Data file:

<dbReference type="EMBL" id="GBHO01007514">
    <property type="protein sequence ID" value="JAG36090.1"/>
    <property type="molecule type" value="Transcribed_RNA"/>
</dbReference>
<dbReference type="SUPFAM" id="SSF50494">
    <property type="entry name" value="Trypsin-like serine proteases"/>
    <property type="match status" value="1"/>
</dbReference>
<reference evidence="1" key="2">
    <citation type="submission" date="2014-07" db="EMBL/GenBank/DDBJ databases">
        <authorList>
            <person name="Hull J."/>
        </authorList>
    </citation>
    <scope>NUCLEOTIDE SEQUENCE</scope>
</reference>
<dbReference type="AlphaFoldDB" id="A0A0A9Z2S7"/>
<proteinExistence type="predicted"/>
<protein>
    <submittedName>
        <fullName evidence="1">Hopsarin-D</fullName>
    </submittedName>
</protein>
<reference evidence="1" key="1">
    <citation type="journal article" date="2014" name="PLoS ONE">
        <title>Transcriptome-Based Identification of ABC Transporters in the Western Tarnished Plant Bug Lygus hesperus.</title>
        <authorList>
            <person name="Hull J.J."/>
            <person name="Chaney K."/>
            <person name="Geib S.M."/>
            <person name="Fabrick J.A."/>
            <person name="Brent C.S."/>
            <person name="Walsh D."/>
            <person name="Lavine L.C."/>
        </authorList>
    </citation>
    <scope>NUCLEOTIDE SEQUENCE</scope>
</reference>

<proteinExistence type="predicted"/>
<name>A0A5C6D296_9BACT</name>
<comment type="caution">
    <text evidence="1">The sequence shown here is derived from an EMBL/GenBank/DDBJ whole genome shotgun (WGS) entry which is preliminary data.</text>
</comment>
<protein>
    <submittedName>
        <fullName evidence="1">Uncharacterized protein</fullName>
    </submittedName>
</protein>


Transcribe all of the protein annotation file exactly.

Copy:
<dbReference type="EMBL" id="GBHO01007514">
    <property type="protein sequence ID" value="JAG36090.1"/>
    <property type="molecule type" value="Transcribed_RNA"/>
</dbReference>
<dbReference type="SUPFAM" id="SSF50494">
    <property type="entry name" value="Trypsin-like serine proteases"/>
    <property type="match status" value="1"/>
</dbReference>
<reference evidence="1" key="2">
    <citation type="submission" date="2014-07" db="EMBL/GenBank/DDBJ databases">
        <authorList>
            <person name="Hull J."/>
        </authorList>
    </citation>
    <scope>NUCLEOTIDE SEQUENCE</scope>
</reference>
<dbReference type="AlphaFoldDB" id="A0A0A9Z2S7"/>
<proteinExistence type="predicted"/>
<protein>
    <submittedName>
        <fullName evidence="1">Hopsarin-D</fullName>
    </submittedName>
</protein>
<reference evidence="1" key="1">
    <citation type="journal article" date="2014" name="PLoS ONE">
        <title>Transcriptome-Based Identification of ABC Transporters in the Western Tarnished Plant Bug Lygus hesperus.</title>
        <authorList>
            <person name="Hull J.J."/>
            <person name="Chaney K."/>
            <person name="Geib S.M."/>
            <person name="Fabrick J.A."/>
            <person name="Brent C.S."/>
            <person name="Walsh D."/>
            <person name="Lavine L.C."/>
        </authorList>
    </citation>
    <scope>NUCLEOTIDE SEQUENCE</scope>
</reference>

<proteinExistence type="predicted"/>
<name>A0A5C6D296_9BACT</name>
<comment type="caution">
    <text evidence="1">The sequence shown here is derived from an EMBL/GenBank/DDBJ whole genome shotgun (WGS) entry which is preliminary data.</text>
</comment>
<protein>
    <submittedName>
        <fullName evidence="1">Uncharacterized protein</fullName>
    </submittedName>
</protein>